Opioid Case Leads to Pharmacist Losing License

The opioid crisis in America has led to hundreds of thousands of deaths across the United States. In fact, new reports indicate that about 99,160 more people were killed in this epidemic than previous reports had determined. In total, about 450,000 people across the country have lost their lives in opioid overdoses.

The issue has become a complicated one because it brings up questions about professional responsibility for doctors, nurses, and pharmacists. The people becoming addicted to these powerful drugs often are not individuals who are seeking street drugs. Instead, many of these people are initially prescribed the pain killers by their doctors.

Pharmacist Loses License

A pharmacist recently made headlines when he was required to surrender his professional license after being accused of illegitimately selling painkillers to patients. The consequences for the filling of prescriptions that were deemed questionable included a $600,000 fine, and his business can no longer carry controlled substances.

A court found that the pharmacy ignored red flags and continued to fill prescriptions, especially for opioids to patients who other pharmacies had already cut off. One person at the pharmacy reportedly expressed concern, but the pharmacist stated that his policy was to fill prescriptions for anyone whose doctor had written one.

As the opioid epidemic has spread, similar stories are taking place throughout the country.

Medical Professionals Caught in A Difficult Place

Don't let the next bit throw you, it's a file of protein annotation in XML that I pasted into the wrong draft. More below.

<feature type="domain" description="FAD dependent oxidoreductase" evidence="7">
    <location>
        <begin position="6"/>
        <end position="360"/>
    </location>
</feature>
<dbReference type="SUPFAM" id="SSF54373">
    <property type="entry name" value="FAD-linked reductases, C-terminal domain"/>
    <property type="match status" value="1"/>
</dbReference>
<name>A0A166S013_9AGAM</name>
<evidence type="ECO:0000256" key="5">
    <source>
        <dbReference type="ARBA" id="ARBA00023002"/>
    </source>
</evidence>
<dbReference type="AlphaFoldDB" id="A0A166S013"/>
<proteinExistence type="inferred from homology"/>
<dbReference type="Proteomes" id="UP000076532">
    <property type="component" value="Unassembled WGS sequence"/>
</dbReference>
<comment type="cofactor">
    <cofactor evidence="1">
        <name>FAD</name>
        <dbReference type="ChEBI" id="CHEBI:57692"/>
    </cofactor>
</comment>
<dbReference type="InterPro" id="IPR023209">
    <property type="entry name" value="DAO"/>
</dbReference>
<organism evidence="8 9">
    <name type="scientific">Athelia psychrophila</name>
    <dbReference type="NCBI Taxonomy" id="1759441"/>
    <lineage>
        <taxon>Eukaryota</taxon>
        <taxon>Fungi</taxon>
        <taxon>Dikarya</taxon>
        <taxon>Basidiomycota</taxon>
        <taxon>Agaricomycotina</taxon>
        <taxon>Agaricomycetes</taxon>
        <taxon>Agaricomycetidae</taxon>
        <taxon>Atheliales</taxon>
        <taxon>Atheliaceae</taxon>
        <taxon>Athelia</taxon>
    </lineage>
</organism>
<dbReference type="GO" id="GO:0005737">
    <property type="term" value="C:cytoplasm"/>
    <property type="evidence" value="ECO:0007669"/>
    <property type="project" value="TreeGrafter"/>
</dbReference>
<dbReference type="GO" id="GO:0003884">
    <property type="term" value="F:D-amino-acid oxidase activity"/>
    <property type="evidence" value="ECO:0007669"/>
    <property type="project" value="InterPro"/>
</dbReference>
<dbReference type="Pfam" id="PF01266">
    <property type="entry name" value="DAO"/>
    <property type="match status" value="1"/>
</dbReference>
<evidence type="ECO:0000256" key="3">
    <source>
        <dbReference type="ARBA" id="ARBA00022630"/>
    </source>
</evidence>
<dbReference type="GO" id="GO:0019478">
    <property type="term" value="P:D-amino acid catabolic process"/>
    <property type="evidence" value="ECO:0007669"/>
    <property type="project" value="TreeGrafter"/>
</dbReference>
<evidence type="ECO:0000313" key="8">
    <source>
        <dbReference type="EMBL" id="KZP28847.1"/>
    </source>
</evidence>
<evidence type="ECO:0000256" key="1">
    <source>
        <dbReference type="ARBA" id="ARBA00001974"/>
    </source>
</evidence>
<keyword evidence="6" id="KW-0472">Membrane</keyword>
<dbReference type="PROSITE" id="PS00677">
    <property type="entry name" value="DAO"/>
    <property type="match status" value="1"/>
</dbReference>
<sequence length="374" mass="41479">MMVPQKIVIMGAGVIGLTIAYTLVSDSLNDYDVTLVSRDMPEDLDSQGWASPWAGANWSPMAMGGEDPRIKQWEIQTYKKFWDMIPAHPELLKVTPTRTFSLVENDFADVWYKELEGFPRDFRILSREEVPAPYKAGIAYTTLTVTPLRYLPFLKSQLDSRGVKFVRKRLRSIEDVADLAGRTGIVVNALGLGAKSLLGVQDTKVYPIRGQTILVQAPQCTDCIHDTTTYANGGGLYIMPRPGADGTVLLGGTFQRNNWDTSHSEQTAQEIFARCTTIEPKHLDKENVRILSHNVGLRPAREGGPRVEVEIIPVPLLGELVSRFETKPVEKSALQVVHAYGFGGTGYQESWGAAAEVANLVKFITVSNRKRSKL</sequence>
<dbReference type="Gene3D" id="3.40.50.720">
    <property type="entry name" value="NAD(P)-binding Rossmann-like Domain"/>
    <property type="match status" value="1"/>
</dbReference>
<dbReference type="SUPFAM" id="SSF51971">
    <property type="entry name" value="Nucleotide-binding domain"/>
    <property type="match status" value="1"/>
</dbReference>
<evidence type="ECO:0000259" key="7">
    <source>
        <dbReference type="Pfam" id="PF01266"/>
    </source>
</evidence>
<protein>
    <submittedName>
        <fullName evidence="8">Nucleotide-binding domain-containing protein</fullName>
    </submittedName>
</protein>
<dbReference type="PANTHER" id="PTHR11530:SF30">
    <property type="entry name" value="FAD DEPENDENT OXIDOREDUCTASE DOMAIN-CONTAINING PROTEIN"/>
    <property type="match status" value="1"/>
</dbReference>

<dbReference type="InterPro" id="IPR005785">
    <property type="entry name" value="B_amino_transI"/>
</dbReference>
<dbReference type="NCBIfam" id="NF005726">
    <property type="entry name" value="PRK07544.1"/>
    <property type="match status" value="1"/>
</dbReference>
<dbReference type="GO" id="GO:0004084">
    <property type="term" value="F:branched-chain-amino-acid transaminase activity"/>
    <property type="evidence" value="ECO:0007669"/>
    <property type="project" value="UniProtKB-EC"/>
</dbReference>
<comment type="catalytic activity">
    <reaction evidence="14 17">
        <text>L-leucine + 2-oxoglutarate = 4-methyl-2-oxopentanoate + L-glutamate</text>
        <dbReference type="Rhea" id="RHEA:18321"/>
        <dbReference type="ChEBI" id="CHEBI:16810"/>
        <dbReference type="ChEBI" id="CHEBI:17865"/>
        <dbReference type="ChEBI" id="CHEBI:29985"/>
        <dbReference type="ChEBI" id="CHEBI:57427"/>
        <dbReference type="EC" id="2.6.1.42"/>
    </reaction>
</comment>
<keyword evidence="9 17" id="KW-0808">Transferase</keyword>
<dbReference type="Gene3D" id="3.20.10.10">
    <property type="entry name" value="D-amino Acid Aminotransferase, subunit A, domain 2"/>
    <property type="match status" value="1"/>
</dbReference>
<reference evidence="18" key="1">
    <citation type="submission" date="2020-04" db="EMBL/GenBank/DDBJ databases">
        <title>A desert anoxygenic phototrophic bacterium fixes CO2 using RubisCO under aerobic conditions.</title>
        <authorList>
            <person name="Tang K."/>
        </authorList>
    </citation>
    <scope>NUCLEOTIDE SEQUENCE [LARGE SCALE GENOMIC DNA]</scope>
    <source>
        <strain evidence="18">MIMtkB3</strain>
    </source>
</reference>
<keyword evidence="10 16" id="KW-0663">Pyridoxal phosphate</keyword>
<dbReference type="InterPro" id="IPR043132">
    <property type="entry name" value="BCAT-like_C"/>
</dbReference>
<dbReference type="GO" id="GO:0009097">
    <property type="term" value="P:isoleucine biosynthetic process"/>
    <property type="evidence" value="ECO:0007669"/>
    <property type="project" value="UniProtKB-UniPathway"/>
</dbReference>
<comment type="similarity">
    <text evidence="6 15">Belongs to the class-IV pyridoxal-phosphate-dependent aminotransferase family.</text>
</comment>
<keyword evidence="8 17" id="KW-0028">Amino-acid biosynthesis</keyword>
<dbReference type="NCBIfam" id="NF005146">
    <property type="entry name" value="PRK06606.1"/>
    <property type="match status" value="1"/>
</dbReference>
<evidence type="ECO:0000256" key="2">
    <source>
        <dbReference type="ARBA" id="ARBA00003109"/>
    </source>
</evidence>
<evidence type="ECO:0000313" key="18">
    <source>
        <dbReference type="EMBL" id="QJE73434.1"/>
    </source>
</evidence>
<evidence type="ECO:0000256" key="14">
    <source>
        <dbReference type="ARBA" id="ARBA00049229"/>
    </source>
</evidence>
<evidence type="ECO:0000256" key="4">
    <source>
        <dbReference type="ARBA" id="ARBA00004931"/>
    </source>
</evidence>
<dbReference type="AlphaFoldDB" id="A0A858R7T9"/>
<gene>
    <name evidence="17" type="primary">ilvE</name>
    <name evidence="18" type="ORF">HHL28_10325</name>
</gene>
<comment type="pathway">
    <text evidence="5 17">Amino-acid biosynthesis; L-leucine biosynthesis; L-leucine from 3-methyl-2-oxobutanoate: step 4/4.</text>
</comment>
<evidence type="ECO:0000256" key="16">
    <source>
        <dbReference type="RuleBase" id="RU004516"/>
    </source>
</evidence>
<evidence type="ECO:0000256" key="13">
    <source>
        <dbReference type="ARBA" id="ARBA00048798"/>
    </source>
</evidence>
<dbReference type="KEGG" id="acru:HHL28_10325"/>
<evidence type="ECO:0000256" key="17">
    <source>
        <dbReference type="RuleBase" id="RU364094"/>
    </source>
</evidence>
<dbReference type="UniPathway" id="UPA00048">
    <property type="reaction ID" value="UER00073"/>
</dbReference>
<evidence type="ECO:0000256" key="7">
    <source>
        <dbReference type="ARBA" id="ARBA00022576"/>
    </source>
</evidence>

For many in the medical field, the opioid crisis has presented challenges. On the one hand, the spread of addiction is a serious concern for the nation and one that needs to be properly addressed. At the same time, doctors prescribe opioids for a reason. These drugs are a form of medication that has a proven benefit for patients. Doctors are required to do what they can to adequately treat their patients but are also required to abide by strict regulations. Additionally, many doctors are having to base part of their decision on what their patients are reporting to them.

It is a dangerous and challenging place for doctors to be when treating their patients to the best of their ability could potentially place their career and more at risk. The same holds true for pharmacists who are filling those prescriptions. The limited amount of information available means that pharmacists may be making a decision that could harm their patients and put their career in jeopardy, or they could be simply providing a needed medication to a person with a valid reason for that drug. The line between the two may not always be clear.

Pharmacy License Defense

Pharmacists are required to obtain licenses to practice in Missouri and Kansas. When a complaint is made against a pharmacist, this can lead to disciplinary actions against that individual. In serious cases, the person could lose their ability to practice his or her profession.

For professionals who are accused of a violation, it is incredibly important to address the allegations. Licensing laws permit anyone to file a complaint. This means disgruntled clients or hostile coworkers are able to file complaints that may not always be valid. The state allows professionals the opportunity to defend themselves.

One of the first steps to take when accused of committing a professional violation is to hire a professional license defense attorney. Professionals should never try to handle these situations on their own and should not discuss the allegations with anyone but their attorney.

The Kansas Professional License Defense Attorney at Sanger Law are ready to help you navigate the professional licensing system. We are ready to serve as your advocate and to protect your livelihood. Contact us today at (785) 979-4353 to discuss your case.